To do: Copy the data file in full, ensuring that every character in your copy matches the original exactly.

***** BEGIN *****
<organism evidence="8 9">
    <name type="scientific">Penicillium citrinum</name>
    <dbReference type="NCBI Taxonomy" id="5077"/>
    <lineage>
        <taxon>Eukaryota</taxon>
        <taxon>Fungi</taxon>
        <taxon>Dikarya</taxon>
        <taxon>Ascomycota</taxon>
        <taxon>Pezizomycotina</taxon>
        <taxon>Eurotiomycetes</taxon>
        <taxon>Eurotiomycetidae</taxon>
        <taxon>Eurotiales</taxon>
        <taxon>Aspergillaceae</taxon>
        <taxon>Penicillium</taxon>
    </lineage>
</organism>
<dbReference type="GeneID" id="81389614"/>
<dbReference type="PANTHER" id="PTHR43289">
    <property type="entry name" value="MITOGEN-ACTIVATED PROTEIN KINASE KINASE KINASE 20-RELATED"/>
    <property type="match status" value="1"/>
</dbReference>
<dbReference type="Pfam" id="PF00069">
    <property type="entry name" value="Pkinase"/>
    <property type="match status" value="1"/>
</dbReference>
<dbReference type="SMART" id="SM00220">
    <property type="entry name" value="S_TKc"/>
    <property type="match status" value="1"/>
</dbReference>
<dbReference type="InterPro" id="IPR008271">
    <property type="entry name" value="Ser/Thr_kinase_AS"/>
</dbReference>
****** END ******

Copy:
<organism evidence="8 9">
    <name type="scientific">Penicillium citrinum</name>
    <dbReference type="NCBI Taxonomy" id="5077"/>
    <lineage>
        <taxon>Eukaryota</taxon>
        <taxon>Fungi</taxon>
        <taxon>Dikarya</taxon>
        <taxon>Ascomycota</taxon>
        <taxon>Pezizomycotina</taxon>
        <taxon>Eurotiomycetes</taxon>
        <taxon>Eurotiomycetidae</taxon>
        <taxon>Eurotiales</taxon>
        <taxon>Aspergillaceae</taxon>
        <taxon>Penicillium</taxon>
    </lineage>
</organism>
<dbReference type="GeneID" id="81389614"/>
<dbReference type="PANTHER" id="PTHR43289">
    <property type="entry name" value="MITOGEN-ACTIVATED PROTEIN KINASE KINASE KINASE 20-RELATED"/>
    <property type="match status" value="1"/>
</dbReference>
<dbReference type="Pfam" id="PF00069">
    <property type="entry name" value="Pkinase"/>
    <property type="match status" value="1"/>
</dbReference>
<dbReference type="SMART" id="SM00220">
    <property type="entry name" value="S_TKc"/>
    <property type="match status" value="1"/>
</dbReference>
<dbReference type="InterPro" id="IPR008271">
    <property type="entry name" value="Ser/Thr_kinase_AS"/>
</dbReference>